Computers and Homeland Security
The right of the people to be secure in their persons, houses, papers, and effects, against unreasonable searches and seizures, shall not be violated, and no Warrants shall issue, but upon probable cause, supported by Oath or affirmation, and particularly describing the place to be searched, and the persons or things to be seized.The Fourth Amendment to the Constitution of the United States
When the FBI announced plans for an Internet monitoring intitiative, privacy groups and politicians were outraged. But after the September 11, 2001 attacks, the new USA Patriot Act provided support for the FBI’s plan. The tool, called Carnivore, is installed at Internet Service Providers and can scan and collect all the data passing through that ISP’s machines. Criminals of all stripes, including terrorists, have been using technology for years to plan and execute their crimes. Email, websites, banks, and phone lines are all used in the commission of crimes, and the Internet has proven to be a useful tool for those planning destructive activities.
According to the FBI, law enforcement must have the capability to follow criminals into cyberspace. The agency was pushing for Carnivore before the attacks in New York and Pennsylvania, which helped quell, at least temporarily, some of the opposition. With passage of the USA Patriot Act, or Homeland Security Act, the FBI was given the green light to hunt down criminals and terrorists. Government and law enforcement point out that email and the Web allow criminals to circumvent the contstraints of time and geography in recruiting, planning, and communicating among members. Without the use of possibly intrusive technologies such as Carnivore, law keepers would stand no chance in tracking down and convicting criminals.
Carnivore’s supporters also point out that the software is used only against targeted suspects; so that while all data flowing through an ISP may be collected, only specific content is extracted. Furthermore, the FBI must seek application from a federal or state’s attorney general for use of the tool, citing what will be collected and from whom. They must also show the official granting the application that other forms of surveillance have either failed or would prove too dangerous. The stated use of the tool is evidence gathering, not intelligence.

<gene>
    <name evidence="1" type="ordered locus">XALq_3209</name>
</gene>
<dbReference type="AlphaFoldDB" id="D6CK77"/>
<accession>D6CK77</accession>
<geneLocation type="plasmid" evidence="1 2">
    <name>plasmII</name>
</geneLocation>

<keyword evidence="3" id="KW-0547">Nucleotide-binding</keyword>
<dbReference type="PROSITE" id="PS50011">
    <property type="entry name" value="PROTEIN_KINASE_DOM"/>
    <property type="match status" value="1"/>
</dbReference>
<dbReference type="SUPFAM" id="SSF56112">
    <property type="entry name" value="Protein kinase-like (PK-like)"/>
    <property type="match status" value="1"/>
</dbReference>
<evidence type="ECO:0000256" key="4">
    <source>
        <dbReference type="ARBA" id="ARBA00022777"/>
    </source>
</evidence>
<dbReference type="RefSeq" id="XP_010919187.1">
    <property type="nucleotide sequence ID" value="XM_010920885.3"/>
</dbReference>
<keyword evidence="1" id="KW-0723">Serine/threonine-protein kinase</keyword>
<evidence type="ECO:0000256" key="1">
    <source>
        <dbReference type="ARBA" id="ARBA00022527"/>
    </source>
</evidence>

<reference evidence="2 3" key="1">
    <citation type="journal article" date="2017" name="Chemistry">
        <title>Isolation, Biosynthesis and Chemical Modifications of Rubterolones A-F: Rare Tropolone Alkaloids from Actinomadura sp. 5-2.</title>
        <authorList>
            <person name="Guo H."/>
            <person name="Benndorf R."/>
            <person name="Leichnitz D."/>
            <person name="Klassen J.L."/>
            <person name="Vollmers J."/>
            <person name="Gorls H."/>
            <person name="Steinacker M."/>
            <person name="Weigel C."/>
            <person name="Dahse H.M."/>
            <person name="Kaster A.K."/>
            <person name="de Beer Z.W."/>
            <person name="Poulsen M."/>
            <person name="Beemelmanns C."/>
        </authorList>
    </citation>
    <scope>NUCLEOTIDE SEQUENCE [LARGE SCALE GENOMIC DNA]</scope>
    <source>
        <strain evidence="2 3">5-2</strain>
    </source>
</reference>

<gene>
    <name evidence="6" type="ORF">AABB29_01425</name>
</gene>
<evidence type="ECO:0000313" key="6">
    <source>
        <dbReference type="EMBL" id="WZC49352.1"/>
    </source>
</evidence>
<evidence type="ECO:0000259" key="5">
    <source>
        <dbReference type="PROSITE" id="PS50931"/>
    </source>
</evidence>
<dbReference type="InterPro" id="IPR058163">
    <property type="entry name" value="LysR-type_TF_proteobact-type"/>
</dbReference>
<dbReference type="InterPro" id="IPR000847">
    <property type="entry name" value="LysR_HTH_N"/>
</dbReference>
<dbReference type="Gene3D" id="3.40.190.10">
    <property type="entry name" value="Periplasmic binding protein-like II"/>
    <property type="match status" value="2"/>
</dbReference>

Privacy advocates are not comforted by the government’s statements about the uses to which Carnivore will be put, or by assurances that proper restrictions, such as those noted in the previous paragraph, will prevent Carnivore from being misused. There is a fear that use of the technology opens the door to other encroachments upon privacy. For example, Carnivore is able to track the web surfing habits of all customers of a given ISP. It can read not only email, but instant messages, track online purchases, and access anything else flowing through the ISP. To privacy groups, this is a clear violation of the Fourth Amendment. Aside from Constitutional issues, there is the danger of misuse, error, or malicious use in the hands of the wrong person. Anyone with the password to the Carnivore system at an ISP has access to all of the data being sent and received, and this, say some, is far too great a risk to justify tracking those few with criminal intent.